Date: Feb. 22
February mileage: 371.8
Temperature upon departure: 25
First "after the storm" ride today. I didn't ride much differently than I would have before Saturday - in fact, I rode a little harder because I was thrilled to see patches of bare pavement on Skyline Drive (although the majority of my ride was still atop packed ice.) I noticed I had a lot of lactic acid buildup in my legs early on - probably because my muscles are still fatigued. But some good, hard gulps of subfreezing air felt good (how I missed that air on Saturday. Really.)
One thing I didn't quite realize the extent of was the mayhem caused by the Susitna 100 Web site's failure to post my finishing time until several hours after I came in. I was back in Palmer, showered, fed and semi-rested before I called my mom - who by that time was semi-frantic. Later, I found out friends of mine in Utah had been watching my progress with some trepidation - enough put in phone calls to any race official whose number they could track down. Geoff's mom was worried. My co-workers were anxious. Even fellow bloggers Tim, Old Bag and Velocipete, who were making good on their promise to kick back with some snacks and a roaring fire and cheer me on, were posting notes of concern. And you know, that feels really good. It's nice to know that, if I was lying out on the tundra with my face in the snow, that there are people out there who would call on the search and rescue party.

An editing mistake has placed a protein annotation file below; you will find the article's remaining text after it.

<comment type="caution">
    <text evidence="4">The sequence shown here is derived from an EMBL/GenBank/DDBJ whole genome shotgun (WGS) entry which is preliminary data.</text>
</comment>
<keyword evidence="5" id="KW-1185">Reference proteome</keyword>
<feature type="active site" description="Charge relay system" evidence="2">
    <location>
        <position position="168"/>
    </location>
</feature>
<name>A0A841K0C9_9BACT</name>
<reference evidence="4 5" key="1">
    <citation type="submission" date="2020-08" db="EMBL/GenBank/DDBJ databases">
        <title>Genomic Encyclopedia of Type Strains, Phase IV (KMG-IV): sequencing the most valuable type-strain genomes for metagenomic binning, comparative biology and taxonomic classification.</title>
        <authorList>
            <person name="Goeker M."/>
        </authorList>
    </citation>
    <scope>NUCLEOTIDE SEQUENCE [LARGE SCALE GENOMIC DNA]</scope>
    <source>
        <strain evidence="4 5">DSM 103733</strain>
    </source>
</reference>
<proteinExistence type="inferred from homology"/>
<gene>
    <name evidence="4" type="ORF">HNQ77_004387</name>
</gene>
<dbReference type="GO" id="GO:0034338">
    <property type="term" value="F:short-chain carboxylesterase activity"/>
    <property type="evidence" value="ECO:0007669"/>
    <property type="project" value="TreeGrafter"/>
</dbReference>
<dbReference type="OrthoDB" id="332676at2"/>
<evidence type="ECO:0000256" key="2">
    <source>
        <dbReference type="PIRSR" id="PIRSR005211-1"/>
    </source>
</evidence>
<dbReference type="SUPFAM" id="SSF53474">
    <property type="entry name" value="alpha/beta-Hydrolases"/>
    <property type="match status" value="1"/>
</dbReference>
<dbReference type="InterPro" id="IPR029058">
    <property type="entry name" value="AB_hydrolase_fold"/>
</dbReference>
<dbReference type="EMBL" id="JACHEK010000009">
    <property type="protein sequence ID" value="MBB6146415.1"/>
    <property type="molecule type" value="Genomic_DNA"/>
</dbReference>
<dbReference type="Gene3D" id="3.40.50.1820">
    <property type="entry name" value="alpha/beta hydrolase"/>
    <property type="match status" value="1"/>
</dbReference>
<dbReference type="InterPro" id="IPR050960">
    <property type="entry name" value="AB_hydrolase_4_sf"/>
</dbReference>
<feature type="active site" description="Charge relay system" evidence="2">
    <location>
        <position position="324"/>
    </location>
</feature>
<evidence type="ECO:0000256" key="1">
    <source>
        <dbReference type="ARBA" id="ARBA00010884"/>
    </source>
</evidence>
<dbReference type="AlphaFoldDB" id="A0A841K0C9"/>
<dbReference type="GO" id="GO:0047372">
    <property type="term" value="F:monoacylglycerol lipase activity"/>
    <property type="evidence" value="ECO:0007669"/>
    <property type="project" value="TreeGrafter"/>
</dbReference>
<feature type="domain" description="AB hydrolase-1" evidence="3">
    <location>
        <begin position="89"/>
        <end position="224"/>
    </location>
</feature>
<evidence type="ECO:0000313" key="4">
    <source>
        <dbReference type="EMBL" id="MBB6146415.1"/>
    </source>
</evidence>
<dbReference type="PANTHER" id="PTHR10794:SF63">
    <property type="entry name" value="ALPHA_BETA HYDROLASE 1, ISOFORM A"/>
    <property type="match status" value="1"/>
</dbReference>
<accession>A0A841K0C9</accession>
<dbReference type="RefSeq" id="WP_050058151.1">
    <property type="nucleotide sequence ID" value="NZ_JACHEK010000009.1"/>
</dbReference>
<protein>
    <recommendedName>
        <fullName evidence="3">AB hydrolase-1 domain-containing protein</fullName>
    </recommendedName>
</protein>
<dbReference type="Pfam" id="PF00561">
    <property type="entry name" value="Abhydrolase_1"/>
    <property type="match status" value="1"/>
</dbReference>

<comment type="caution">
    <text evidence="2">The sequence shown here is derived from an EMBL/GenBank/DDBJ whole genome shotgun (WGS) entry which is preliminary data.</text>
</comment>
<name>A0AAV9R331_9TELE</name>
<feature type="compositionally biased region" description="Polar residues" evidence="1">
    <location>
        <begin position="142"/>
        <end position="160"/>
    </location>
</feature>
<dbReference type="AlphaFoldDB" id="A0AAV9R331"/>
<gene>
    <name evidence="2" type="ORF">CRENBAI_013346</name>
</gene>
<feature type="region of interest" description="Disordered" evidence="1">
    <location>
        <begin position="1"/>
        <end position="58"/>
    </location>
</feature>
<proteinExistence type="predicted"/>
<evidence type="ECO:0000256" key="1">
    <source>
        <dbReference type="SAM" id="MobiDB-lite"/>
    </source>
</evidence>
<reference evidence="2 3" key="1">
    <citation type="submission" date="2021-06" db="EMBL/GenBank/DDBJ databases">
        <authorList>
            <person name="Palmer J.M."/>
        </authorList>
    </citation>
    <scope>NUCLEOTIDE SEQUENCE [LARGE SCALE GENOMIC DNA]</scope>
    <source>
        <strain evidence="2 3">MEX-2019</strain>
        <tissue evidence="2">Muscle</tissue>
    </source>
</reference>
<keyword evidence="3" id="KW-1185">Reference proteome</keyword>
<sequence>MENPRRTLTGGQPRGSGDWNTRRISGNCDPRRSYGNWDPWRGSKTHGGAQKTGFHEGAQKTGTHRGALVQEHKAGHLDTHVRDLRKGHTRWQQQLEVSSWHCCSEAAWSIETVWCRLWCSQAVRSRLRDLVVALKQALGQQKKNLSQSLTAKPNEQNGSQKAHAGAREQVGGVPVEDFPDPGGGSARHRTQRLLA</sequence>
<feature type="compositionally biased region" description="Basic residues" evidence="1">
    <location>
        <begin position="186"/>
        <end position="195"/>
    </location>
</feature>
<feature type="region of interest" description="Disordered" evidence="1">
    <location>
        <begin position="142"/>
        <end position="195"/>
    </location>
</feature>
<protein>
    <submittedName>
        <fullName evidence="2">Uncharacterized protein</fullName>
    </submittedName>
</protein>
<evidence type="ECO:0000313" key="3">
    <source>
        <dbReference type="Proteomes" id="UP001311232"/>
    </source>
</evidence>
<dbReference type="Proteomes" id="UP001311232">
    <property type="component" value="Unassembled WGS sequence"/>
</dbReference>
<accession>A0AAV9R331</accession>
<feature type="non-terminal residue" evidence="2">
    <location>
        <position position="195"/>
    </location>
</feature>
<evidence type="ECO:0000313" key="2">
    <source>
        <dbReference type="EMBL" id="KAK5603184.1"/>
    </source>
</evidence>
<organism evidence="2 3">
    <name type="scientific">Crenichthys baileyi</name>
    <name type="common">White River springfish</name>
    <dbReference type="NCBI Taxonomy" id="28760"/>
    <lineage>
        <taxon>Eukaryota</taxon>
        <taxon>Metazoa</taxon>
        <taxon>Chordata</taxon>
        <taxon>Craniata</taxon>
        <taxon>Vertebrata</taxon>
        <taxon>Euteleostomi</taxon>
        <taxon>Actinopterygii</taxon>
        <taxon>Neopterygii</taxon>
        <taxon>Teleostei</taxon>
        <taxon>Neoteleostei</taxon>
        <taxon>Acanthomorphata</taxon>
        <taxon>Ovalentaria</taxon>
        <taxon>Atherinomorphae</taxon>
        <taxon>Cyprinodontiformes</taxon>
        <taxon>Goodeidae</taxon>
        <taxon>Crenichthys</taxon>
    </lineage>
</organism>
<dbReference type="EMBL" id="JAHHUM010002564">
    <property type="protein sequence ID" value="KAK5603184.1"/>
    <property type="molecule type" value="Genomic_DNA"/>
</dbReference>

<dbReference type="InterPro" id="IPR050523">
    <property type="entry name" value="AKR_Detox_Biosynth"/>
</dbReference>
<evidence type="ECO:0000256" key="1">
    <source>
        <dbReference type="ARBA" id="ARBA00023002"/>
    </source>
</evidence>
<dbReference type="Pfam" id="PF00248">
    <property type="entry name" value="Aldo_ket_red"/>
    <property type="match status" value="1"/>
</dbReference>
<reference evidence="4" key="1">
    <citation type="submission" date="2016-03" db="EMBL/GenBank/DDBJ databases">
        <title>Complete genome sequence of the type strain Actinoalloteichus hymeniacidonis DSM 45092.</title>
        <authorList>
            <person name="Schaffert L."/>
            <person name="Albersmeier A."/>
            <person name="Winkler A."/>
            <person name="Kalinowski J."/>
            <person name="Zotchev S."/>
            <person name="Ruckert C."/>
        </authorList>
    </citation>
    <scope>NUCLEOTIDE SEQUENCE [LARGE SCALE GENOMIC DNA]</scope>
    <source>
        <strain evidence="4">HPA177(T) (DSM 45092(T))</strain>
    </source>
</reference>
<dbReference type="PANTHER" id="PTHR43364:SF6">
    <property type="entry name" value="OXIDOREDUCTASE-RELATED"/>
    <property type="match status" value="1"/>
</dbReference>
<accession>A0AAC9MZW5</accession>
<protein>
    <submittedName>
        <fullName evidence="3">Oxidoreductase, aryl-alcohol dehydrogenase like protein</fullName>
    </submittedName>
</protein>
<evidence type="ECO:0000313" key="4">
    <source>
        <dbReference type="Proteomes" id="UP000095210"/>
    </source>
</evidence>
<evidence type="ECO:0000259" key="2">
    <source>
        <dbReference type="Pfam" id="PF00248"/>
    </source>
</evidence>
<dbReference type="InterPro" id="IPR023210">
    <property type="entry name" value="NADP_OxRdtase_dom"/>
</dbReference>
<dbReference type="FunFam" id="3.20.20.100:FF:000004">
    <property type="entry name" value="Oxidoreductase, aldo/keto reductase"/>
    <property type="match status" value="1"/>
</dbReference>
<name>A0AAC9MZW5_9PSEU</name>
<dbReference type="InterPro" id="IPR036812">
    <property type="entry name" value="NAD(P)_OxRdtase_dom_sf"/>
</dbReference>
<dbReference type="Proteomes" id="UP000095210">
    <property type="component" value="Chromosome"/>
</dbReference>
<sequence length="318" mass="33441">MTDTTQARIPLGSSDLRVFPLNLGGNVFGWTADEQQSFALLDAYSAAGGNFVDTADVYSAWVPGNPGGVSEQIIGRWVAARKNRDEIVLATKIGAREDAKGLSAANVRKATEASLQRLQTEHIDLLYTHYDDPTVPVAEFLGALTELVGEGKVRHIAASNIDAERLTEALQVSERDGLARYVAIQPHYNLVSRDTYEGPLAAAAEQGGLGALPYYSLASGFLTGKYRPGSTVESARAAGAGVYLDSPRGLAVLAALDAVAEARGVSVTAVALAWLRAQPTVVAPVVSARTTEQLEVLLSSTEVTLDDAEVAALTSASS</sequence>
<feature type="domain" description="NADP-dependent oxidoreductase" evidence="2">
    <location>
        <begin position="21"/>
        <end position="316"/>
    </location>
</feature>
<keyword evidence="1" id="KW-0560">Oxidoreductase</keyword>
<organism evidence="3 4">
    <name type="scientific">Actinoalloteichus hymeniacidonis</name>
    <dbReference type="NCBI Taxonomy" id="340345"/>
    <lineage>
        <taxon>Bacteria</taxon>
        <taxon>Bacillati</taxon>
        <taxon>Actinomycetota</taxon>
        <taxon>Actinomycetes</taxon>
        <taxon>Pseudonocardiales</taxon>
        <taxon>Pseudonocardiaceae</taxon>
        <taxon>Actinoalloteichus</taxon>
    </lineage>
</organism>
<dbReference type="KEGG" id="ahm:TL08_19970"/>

When I set out on this journey, I had no idea such a great and extensive support network would rally behind me. Before the race, I received dozens of "good luck" e-mails, some from old acquaintances who I didn't think even knew I was living in Alaska. My boss greeted me upon my return with a huge basket of Pepsi, Goldfish and cereal. People from all over the world dropped in comments. Out on the trail, we may have to battle our inner demons alone, but the knowledge that others care is a powerful ammunition.
Speaking of, I never posted my "Ride all the way to the Susitna 100" fundraising results. With the help of more than 25 kind sponsors, I was able to raise $438, and ride more than 1200 "arctic" miles in the process. After I hit my original goal, the race entry fee, I still saw $213 in support - which means $107 for the Lance Armstrong Foundation, and the other $106 easily covered the cost of transportation and food (I even splurged on the turkey jerky.) Which means I did this entire race on the love and support of family, friends, cyclists and the blogging community at large. I don't even know how to begin to say thank you, but I'm open to suggestions.